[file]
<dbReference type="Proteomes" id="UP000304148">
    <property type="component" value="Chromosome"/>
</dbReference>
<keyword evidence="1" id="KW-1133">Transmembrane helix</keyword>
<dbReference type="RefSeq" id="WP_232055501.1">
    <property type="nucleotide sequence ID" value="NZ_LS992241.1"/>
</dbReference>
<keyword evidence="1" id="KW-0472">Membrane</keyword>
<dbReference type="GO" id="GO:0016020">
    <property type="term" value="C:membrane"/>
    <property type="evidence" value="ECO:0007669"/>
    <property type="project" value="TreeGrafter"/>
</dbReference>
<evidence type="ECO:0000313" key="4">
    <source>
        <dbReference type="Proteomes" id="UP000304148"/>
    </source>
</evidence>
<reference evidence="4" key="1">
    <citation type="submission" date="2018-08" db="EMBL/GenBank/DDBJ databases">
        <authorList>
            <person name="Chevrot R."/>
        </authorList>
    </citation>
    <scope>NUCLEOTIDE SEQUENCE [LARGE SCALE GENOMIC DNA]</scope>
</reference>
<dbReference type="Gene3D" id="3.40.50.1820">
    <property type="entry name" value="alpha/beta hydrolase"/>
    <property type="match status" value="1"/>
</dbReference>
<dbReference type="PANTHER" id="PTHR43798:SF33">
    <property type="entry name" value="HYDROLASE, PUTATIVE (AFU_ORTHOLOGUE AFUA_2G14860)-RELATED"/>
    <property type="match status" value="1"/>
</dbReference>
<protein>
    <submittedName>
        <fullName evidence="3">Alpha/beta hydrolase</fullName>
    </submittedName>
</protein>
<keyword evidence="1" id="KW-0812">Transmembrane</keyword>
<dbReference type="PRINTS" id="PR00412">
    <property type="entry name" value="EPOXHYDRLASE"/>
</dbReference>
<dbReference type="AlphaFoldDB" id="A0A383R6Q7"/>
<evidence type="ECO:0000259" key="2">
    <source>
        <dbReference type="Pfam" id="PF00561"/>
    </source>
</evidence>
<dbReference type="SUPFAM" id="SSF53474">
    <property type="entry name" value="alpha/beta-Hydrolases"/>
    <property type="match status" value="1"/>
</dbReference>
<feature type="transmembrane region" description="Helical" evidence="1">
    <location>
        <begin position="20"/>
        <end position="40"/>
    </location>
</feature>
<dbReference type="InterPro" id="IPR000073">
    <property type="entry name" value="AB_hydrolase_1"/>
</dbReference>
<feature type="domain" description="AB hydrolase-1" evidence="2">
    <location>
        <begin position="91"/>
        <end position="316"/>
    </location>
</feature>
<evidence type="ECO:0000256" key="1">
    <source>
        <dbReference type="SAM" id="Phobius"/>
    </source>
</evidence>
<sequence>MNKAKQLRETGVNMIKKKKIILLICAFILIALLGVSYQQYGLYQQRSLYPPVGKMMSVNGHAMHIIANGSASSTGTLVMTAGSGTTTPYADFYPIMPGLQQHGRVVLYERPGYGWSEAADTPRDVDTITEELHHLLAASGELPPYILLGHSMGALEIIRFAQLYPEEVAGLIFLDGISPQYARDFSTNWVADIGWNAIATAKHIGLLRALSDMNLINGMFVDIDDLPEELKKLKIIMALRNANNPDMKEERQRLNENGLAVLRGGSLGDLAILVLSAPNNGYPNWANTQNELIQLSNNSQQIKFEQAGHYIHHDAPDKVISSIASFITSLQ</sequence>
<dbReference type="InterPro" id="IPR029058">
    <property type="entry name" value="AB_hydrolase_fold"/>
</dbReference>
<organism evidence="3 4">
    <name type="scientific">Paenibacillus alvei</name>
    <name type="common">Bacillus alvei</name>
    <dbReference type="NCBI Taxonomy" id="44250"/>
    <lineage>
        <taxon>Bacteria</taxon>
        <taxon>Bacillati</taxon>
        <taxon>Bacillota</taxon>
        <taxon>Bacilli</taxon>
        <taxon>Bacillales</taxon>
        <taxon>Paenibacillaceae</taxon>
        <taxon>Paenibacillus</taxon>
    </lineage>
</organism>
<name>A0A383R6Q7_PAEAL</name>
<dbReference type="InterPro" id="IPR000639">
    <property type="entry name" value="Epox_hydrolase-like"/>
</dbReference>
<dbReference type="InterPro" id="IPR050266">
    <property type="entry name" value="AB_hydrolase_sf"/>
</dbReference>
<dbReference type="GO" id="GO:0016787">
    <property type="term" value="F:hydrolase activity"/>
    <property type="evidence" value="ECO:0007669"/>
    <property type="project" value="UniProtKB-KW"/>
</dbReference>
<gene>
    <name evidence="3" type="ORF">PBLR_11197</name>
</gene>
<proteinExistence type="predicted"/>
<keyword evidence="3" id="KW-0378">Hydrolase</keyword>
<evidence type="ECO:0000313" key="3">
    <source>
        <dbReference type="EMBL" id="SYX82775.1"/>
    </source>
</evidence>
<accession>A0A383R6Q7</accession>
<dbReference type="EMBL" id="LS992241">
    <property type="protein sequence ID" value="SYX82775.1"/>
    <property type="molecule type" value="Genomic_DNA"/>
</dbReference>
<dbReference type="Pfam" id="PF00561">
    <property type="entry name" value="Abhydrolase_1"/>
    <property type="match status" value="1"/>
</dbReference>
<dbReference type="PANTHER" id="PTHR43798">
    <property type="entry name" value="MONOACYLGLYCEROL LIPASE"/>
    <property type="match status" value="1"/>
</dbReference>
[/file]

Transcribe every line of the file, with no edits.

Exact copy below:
<dbReference type="Proteomes" id="UP000304148">
    <property type="component" value="Chromosome"/>
</dbReference>
<keyword evidence="1" id="KW-1133">Transmembrane helix</keyword>
<dbReference type="RefSeq" id="WP_232055501.1">
    <property type="nucleotide sequence ID" value="NZ_LS992241.1"/>
</dbReference>
<keyword evidence="1" id="KW-0472">Membrane</keyword>
<dbReference type="GO" id="GO:0016020">
    <property type="term" value="C:membrane"/>
    <property type="evidence" value="ECO:0007669"/>
    <property type="project" value="TreeGrafter"/>
</dbReference>
<evidence type="ECO:0000313" key="4">
    <source>
        <dbReference type="Proteomes" id="UP000304148"/>
    </source>
</evidence>
<reference evidence="4" key="1">
    <citation type="submission" date="2018-08" db="EMBL/GenBank/DDBJ databases">
        <authorList>
            <person name="Chevrot R."/>
        </authorList>
    </citation>
    <scope>NUCLEOTIDE SEQUENCE [LARGE SCALE GENOMIC DNA]</scope>
</reference>
<dbReference type="Gene3D" id="3.40.50.1820">
    <property type="entry name" value="alpha/beta hydrolase"/>
    <property type="match status" value="1"/>
</dbReference>
<dbReference type="PANTHER" id="PTHR43798:SF33">
    <property type="entry name" value="HYDROLASE, PUTATIVE (AFU_ORTHOLOGUE AFUA_2G14860)-RELATED"/>
    <property type="match status" value="1"/>
</dbReference>
<protein>
    <submittedName>
        <fullName evidence="3">Alpha/beta hydrolase</fullName>
    </submittedName>
</protein>
<keyword evidence="1" id="KW-0812">Transmembrane</keyword>
<dbReference type="PRINTS" id="PR00412">
    <property type="entry name" value="EPOXHYDRLASE"/>
</dbReference>
<dbReference type="AlphaFoldDB" id="A0A383R6Q7"/>
<evidence type="ECO:0000259" key="2">
    <source>
        <dbReference type="Pfam" id="PF00561"/>
    </source>
</evidence>
<dbReference type="SUPFAM" id="SSF53474">
    <property type="entry name" value="alpha/beta-Hydrolases"/>
    <property type="match status" value="1"/>
</dbReference>
<feature type="transmembrane region" description="Helical" evidence="1">
    <location>
        <begin position="20"/>
        <end position="40"/>
    </location>
</feature>
<dbReference type="InterPro" id="IPR000073">
    <property type="entry name" value="AB_hydrolase_1"/>
</dbReference>
<feature type="domain" description="AB hydrolase-1" evidence="2">
    <location>
        <begin position="91"/>
        <end position="316"/>
    </location>
</feature>
<evidence type="ECO:0000256" key="1">
    <source>
        <dbReference type="SAM" id="Phobius"/>
    </source>
</evidence>
<sequence>MNKAKQLRETGVNMIKKKKIILLICAFILIALLGVSYQQYGLYQQRSLYPPVGKMMSVNGHAMHIIANGSASSTGTLVMTAGSGTTTPYADFYPIMPGLQQHGRVVLYERPGYGWSEAADTPRDVDTITEELHHLLAASGELPPYILLGHSMGALEIIRFAQLYPEEVAGLIFLDGISPQYARDFSTNWVADIGWNAIATAKHIGLLRALSDMNLINGMFVDIDDLPEELKKLKIIMALRNANNPDMKEERQRLNENGLAVLRGGSLGDLAILVLSAPNNGYPNWANTQNELIQLSNNSQQIKFEQAGHYIHHDAPDKVISSIASFITSLQ</sequence>
<dbReference type="InterPro" id="IPR029058">
    <property type="entry name" value="AB_hydrolase_fold"/>
</dbReference>
<organism evidence="3 4">
    <name type="scientific">Paenibacillus alvei</name>
    <name type="common">Bacillus alvei</name>
    <dbReference type="NCBI Taxonomy" id="44250"/>
    <lineage>
        <taxon>Bacteria</taxon>
        <taxon>Bacillati</taxon>
        <taxon>Bacillota</taxon>
        <taxon>Bacilli</taxon>
        <taxon>Bacillales</taxon>
        <taxon>Paenibacillaceae</taxon>
        <taxon>Paenibacillus</taxon>
    </lineage>
</organism>
<name>A0A383R6Q7_PAEAL</name>
<dbReference type="InterPro" id="IPR000639">
    <property type="entry name" value="Epox_hydrolase-like"/>
</dbReference>
<dbReference type="InterPro" id="IPR050266">
    <property type="entry name" value="AB_hydrolase_sf"/>
</dbReference>
<dbReference type="GO" id="GO:0016787">
    <property type="term" value="F:hydrolase activity"/>
    <property type="evidence" value="ECO:0007669"/>
    <property type="project" value="UniProtKB-KW"/>
</dbReference>
<gene>
    <name evidence="3" type="ORF">PBLR_11197</name>
</gene>
<proteinExistence type="predicted"/>
<keyword evidence="3" id="KW-0378">Hydrolase</keyword>
<evidence type="ECO:0000313" key="3">
    <source>
        <dbReference type="EMBL" id="SYX82775.1"/>
    </source>
</evidence>
<accession>A0A383R6Q7</accession>
<dbReference type="EMBL" id="LS992241">
    <property type="protein sequence ID" value="SYX82775.1"/>
    <property type="molecule type" value="Genomic_DNA"/>
</dbReference>
<dbReference type="Pfam" id="PF00561">
    <property type="entry name" value="Abhydrolase_1"/>
    <property type="match status" value="1"/>
</dbReference>
<dbReference type="PANTHER" id="PTHR43798">
    <property type="entry name" value="MONOACYLGLYCEROL LIPASE"/>
    <property type="match status" value="1"/>
</dbReference>